John D. Chovan, James R. Cacchillo
Malignant Hyperthermia, Medical Emergencies
Anesthesiology | Medical Pathology | Nursing
A crisis of malignant hyperthermia is a medical emergency, and must be treated immediately with a coordinated, multidisciplinary team response in order to give the patient the highest chance for a successful recovery (Dirksen, Van Wicklin, Mashman, Neiderer, & Merritt, 2013). Malignant hyperthermia is defined by Bandschapp & Girard (2012), as “a disturbance of the skeletal muscle calcium homeostasis, triggered by volatile anaesthetics and depolarizing muscle relaxants.” Once a vulnerable patient is exposed to one of these triggering agents, a pathologic hypermetabolic response ensues, and the patient has a rapid increase in oxygen consumption and expired carbon dioxide, hyperthermia, acidosis, muscle rigidity, and hyperkalemia (Bandschapp & Girard, 2012). The event of malignant hyperthermia is very rare, but can easily progress to a life-threatening situation (Cain, Riess, Gettrust, & Novalija, 2014). Many clinicians are unprepared to manage and treat the event because of its rarity and the use of low-frequency, high risk skill set (Cain, Riess, Gettrust, & Novalija, 2014). Dirksen, Van Wicklin, Mashman, Neiderer, & Merritt (2013), claim that malignant hyperthermia occurs in approximately 1:3,000-50,000 procedures in which general anesthetics are used.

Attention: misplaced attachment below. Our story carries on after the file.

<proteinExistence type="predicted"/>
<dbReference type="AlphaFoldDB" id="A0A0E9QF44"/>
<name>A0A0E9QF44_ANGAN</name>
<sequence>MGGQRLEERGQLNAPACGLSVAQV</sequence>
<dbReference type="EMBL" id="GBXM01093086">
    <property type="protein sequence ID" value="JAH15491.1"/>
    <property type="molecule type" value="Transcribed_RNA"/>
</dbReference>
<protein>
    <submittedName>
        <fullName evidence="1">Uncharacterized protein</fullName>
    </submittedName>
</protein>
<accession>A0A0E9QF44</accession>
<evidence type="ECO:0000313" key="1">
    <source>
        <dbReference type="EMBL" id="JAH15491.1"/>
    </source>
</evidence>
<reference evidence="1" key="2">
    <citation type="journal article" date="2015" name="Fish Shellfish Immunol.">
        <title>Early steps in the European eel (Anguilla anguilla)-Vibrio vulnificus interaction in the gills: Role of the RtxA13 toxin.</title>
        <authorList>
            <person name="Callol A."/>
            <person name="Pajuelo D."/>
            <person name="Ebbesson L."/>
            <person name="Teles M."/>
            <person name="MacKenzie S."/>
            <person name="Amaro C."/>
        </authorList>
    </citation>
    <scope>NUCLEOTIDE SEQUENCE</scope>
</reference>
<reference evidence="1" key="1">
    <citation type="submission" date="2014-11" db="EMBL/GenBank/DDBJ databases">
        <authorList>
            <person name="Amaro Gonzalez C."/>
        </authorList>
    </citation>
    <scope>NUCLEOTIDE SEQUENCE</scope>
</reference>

Poncsak, Devin, "Malignant Hyperthermia" (2014). Master of Science in Nursing (MSN) Student Scholarship. Paper 23.